wndclass.lpfnWndProc   = WndProc ;
     wndclass.cbClsExtra    = 0 ;
     wndclass.cbWndExtra    = 0 ;
     wndclass.hInstance     = hInstance ;
     wndclass.hIcon         = LoadIcon (NULL, IDI_APPLICATION) ;
     wndclass.hCursor       = LoadCursor (NULL, IDC_ARROW) ;
     wndclass.hbrBackground = (HBRUSH) GetStockObject (WHITE_BRUSH) ;
     wndclass.lpszMenuName  = NULL ;
     wndclass.lpszClassName = szAppName ;
     
     if (!RegisterClass (&wndclass))
     {
          MessageBox (NULL, TEXT ("Program requires Windows NT!"), 
                      szAppName, MB_ICONERROR) ;
          return 0 ;
     }
     
     hwnd = CreateWindow (szAppName, TEXT ("Beeper1 Timer Demo"),
                          WS_OVERLAPPEDWINDOW,
                          CW_USEDEFAULT, CW_USEDEFAULT,
                          CW_USEDEFAULT, CW_USEDEFAULT,
                          NULL, NULL, hInstance, NULL) ;
          
     ShowWindow (hwnd, iCmdShow) ;
     UpdateWindow (hwnd) ;
          
     while (GetMessage (&msg, NULL, 0, 0))
     {
          TranslateMessage (&msg) ;
          DispatchMessage (&msg) ;
     }
     return msg.wParam ;
}

LRESULT CALLBACK WndProc (HWND hwnd, UINT message, WPARAM wParam, LPARAM lParam)
{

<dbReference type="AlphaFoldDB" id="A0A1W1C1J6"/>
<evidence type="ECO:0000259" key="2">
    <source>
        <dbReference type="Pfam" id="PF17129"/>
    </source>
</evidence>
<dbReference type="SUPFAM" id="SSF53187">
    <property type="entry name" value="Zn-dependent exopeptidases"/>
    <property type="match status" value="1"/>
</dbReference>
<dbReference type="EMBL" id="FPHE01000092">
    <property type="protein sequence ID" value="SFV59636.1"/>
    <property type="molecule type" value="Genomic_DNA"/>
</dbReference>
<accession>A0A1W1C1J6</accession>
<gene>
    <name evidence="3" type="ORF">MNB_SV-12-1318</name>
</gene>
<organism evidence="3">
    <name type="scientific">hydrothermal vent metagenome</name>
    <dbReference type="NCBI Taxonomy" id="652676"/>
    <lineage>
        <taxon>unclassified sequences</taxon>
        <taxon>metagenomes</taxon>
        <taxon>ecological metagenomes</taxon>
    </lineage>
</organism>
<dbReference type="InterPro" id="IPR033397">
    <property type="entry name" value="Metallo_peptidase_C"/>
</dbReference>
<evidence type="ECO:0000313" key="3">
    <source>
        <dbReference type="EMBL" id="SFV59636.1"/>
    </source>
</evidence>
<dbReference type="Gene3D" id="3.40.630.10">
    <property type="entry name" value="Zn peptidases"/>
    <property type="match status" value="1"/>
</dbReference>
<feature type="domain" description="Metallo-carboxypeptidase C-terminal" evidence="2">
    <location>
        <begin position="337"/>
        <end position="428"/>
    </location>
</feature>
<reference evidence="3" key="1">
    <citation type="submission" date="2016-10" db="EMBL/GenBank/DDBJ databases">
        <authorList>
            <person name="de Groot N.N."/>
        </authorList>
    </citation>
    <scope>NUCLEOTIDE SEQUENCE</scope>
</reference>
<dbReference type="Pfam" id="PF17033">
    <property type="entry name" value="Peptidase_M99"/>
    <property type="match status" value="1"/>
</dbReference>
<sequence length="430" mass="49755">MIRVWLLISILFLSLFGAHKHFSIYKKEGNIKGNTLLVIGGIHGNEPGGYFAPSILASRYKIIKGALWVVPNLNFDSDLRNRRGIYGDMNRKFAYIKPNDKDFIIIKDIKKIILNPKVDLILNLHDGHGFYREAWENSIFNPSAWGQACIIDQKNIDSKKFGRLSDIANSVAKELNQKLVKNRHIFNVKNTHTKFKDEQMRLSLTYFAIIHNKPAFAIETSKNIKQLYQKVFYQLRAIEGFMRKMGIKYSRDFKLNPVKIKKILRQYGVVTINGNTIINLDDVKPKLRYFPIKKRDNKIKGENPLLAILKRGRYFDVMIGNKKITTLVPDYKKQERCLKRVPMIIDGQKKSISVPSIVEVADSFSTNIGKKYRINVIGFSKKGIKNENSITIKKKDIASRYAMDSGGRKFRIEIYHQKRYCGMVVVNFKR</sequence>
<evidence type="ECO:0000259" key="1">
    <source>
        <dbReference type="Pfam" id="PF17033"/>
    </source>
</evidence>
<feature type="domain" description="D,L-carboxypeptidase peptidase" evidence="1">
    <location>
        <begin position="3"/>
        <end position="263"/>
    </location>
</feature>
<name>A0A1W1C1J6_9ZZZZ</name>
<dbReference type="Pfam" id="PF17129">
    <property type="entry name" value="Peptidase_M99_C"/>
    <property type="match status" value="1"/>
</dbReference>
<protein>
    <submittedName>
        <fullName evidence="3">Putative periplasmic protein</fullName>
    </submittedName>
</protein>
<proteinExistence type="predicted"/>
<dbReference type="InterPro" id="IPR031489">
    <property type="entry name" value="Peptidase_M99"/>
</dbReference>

static BOOL fFlipFlop = FALSE ;
     HBRUSH      hBrush ;
     HDC         hdc ;
     PAINTSTRUCT ps ;
     RECT        rc ;
     
     switch (message)
     {
     case WM_CREATE:
          SetTimer (hwnd, ID_TIMER, 1000, NULL) ;
          return 0 ;

     case WM_TIMER :
          MessageBeep (-1) ;          
          fFlipFlop = !fFlipFlop ;
          InvalidateRect (hwnd, NULL, FALSE) ;
          return 0 ;
          
     case WM_PAINT :
          hdc = BeginPaint (hwnd, &ps) ;
          
          GetClientRect (hwnd, &rc) ;
          hBrush = CreateSolidBrush (fFlipFlop ? RGB(255,0,0) : RGB(0,0,255)) ;
          FillRect (hdc, &rc, hBrush) ;

          EndPaint (hwnd, &ps) ;
          DeleteObject (hBrush) ;
          return 0 ;
          
     case WM_DESTROY :
          KillTimer (hwnd, ID_TIMER) ;